Audio streaming platform Spotify says that requiring it to make a contribution aimed at supporting Canadian content could force the company to cut its existing investments in order to maintain its financial viability.
As the CRTC continues its process of determining how to implement the federal Online Streaming Act, which received royal assent in April, representatives from the Sweden-based company told panellists at a hearing Wednesday that Canada is now in a unique position.
The legislation, formerly known as Bill C-11, is meant to update federal law to require digital platforms to contribute to and promote Canadian and Indigenous content.
The CRTC is exploring whether online streaming services should be asked to make an initial contribution to the Canadian content system and whether this would help level the playing field for local companies, which are already required to support Canadian content.
“We can't be the only jurisdiction in the world that is asking you for contributions,” Joanne Levy, commissioner for Manitoba and Saskatchewan, told Spotify representatives in her questioning following their opening remarks.
“I'd like to know a little bit more about what's happening in other jurisdictions.”
But Olivia Regnier, senior director of public policy for Spotify, called it “a bit of an exceptional situation.”
“Actually, you are the only country in the world that is looking at those contributions, at least at this stage,” she replied.
“We actually hope that this is not going to spread to other countries because it will be a real difficulty.”
The company said that since launching in Canada in 2014, Spotify has supported the Canadian music industry through playlisting, marketing campaigns, partnerships and training.
Nathan Wiszniak, head of artist and label partnerships for Spotify Canada, said 80 per cent of Canadian record labels' and artists' revenue last year came from streaming services.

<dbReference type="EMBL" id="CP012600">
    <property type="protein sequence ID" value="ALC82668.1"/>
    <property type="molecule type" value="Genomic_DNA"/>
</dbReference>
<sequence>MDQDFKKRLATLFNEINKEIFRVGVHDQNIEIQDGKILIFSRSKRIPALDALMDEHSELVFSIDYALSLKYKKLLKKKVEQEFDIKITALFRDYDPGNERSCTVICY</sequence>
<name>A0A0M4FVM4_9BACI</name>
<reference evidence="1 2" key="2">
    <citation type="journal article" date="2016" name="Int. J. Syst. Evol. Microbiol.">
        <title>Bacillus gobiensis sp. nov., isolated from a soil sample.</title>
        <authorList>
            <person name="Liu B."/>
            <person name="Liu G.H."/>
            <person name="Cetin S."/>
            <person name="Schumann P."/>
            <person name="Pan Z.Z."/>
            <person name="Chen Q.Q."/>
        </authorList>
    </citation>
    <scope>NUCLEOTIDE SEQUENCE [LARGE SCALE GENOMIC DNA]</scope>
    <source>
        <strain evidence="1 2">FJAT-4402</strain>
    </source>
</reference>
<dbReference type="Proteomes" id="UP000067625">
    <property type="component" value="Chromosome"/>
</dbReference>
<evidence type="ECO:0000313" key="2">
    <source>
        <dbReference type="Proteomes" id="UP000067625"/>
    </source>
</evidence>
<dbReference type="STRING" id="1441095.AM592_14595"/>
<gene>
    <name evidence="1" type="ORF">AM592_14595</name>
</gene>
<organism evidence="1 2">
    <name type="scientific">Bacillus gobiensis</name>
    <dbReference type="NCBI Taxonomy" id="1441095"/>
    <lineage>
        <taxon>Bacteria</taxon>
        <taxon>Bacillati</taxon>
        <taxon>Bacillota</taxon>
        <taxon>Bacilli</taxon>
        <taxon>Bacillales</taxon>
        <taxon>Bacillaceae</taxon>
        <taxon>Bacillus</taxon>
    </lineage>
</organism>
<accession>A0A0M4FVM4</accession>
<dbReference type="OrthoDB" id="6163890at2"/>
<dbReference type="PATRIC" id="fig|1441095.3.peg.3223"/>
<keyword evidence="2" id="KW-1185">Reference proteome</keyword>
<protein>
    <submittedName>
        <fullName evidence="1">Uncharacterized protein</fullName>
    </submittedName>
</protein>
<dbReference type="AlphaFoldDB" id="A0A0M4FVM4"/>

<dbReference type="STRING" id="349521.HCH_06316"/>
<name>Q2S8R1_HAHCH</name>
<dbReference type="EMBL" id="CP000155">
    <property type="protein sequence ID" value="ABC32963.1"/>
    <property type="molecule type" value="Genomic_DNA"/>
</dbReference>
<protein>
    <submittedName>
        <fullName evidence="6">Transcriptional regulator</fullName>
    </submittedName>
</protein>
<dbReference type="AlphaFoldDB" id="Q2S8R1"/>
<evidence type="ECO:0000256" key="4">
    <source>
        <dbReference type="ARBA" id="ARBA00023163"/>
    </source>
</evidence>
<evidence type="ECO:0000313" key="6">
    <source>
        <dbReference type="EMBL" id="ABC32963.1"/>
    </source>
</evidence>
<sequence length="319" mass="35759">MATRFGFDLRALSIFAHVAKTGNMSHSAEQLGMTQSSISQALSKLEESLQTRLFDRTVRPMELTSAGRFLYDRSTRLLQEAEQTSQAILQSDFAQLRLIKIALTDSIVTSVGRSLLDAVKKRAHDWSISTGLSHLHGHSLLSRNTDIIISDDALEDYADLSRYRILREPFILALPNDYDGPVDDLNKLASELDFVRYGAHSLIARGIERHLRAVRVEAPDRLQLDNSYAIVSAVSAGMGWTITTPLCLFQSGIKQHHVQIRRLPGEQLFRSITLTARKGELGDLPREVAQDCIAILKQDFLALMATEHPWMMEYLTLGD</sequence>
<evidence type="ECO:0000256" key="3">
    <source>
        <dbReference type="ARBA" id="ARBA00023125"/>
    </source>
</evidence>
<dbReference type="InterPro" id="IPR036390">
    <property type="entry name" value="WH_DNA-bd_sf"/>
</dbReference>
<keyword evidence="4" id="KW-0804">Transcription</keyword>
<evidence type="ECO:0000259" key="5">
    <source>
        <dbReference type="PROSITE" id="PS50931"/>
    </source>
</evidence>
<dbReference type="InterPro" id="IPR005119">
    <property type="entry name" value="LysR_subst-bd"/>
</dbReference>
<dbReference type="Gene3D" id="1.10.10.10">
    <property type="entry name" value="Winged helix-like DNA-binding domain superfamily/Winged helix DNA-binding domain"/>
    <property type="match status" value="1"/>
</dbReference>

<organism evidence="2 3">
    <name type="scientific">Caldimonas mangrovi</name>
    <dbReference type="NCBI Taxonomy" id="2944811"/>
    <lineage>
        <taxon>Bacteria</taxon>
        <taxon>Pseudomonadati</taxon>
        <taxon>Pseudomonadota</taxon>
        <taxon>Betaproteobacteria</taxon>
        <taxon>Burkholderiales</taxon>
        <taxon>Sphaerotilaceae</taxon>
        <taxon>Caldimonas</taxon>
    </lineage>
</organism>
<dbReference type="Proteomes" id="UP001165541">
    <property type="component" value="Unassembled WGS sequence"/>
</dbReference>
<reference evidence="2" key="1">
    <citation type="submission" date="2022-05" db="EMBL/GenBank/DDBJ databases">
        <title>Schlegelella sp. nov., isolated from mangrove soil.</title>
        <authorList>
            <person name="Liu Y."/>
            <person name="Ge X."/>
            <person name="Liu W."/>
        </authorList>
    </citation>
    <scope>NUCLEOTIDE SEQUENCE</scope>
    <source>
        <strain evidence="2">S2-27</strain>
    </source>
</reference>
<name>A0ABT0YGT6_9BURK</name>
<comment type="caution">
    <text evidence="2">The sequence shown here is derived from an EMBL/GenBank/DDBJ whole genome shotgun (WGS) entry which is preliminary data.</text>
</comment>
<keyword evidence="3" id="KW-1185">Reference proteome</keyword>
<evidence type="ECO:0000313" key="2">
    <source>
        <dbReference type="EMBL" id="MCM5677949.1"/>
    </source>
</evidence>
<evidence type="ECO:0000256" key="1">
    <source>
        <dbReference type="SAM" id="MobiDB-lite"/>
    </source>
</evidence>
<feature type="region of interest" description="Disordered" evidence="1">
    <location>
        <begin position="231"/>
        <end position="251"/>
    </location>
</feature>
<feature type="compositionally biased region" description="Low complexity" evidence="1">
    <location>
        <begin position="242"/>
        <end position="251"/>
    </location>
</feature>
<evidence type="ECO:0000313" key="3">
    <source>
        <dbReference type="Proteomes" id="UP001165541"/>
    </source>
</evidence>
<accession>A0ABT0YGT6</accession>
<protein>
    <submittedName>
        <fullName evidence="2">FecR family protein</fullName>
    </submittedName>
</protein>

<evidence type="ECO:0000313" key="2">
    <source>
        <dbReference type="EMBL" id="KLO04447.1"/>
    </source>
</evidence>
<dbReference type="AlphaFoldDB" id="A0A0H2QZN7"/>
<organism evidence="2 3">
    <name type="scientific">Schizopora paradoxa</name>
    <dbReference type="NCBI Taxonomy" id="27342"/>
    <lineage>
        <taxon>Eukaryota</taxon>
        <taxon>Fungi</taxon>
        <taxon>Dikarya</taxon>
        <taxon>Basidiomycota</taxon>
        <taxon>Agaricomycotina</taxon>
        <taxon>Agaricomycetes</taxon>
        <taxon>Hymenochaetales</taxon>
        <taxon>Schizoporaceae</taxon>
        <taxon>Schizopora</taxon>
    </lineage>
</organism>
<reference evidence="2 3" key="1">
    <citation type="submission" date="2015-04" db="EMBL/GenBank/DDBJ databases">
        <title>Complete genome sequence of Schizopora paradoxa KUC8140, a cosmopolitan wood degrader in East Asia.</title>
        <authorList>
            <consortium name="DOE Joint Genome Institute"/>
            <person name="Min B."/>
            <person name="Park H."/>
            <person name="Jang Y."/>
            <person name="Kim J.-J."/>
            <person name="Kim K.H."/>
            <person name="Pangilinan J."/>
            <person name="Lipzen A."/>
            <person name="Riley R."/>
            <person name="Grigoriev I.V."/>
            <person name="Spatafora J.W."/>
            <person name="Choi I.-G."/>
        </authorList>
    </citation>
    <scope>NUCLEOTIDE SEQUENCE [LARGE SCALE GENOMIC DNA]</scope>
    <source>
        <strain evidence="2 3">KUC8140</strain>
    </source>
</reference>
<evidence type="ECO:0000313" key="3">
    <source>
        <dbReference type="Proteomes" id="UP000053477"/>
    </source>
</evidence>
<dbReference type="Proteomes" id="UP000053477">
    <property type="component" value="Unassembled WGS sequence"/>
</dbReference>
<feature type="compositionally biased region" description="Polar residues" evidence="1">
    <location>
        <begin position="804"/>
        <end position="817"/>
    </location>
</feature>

Canada's legacy media broadcasters have expressed support throughout the CRTC hearing, which is in its second week, for the regulator's proposal to mandate an initial base contribution from foreign streaming giants.
They argue such funds are needed, or even overdue, to help offset a financial crisis that has particularly touched their news divisions.
But Wiszniak said imposing that potential requirement on platforms would be "premature" and risks "overlooking the many ways that Spotify already contributes to and supports Canadian and Indigenous artists."
"A regulatory framework that does not adequately consider these factors could jeopardize our nine years of tailored investments and impact Spotify’s ability to continue to support artists and discoverability in ways that makes sense for the modern streaming age," he said.
Regnier said the company directs around 70 per cent of its music revenue back to the music ecosystem through royalties paid to rights holders, who then pay artists and songwriters.
"These streaming royalties are the foundation on which the music industry operates, and in particular the labels' investment in Canadian production and Canadian music," she said.
"Royalty payments from music streaming services are more than simply a cost of doing business. They represent a fundamental component of Canada’s music sector and of investments in the production of Canadian music."
According to Business Insider, artists on the platform make around US$.003 and US$.005 per stream, though Spotify itself does not pay per stream. Instead, it pays per “streamshare,” a figure that is determined by adding up how many times music owned or controlled by a particular rights holder is streamed, divided by the total number of streams in the market it is streamed in each month.
Last month, Spotify announced a new policy regarding royalty payments, eliminating payment for songs with less than 1,000 annual streams starting in 2024.
But Regnier said that because of "high payments," streaming services operate on "extremely low or even negative margins."
She said the remaining 30 per cent of Spotify's music revenues go to covering costs and making investments, including to promote local arts and festivals.
"We basically contribute massively to the music sector in Canada. We contribute in a different way from traditional broadcasters," Regnier said.
"And that's why the idea of an additional base contribution is, let's say, a bit at odds with what we feel we're already doing."
She said an additional financial burden "will oblige us to look at costs elsewhere and see how we can absorb that."
Instead, the company proposed the CRTC consider alternatives, such as using profits or revenues not already being paid back to the music industry as the basis for calculating obligations.
"Or, in this initial stage, it could adopt a low-fee approach that is sustainable for music streaming services," Regnier said.
The three-week hearing will continue Thursday, when it is set to hear from representatives of Netflix.
— With files from The Associated Press
This report by The Canadian Press was first published Nov. 29, 2023.
Sammy Hudes, The Canadian Press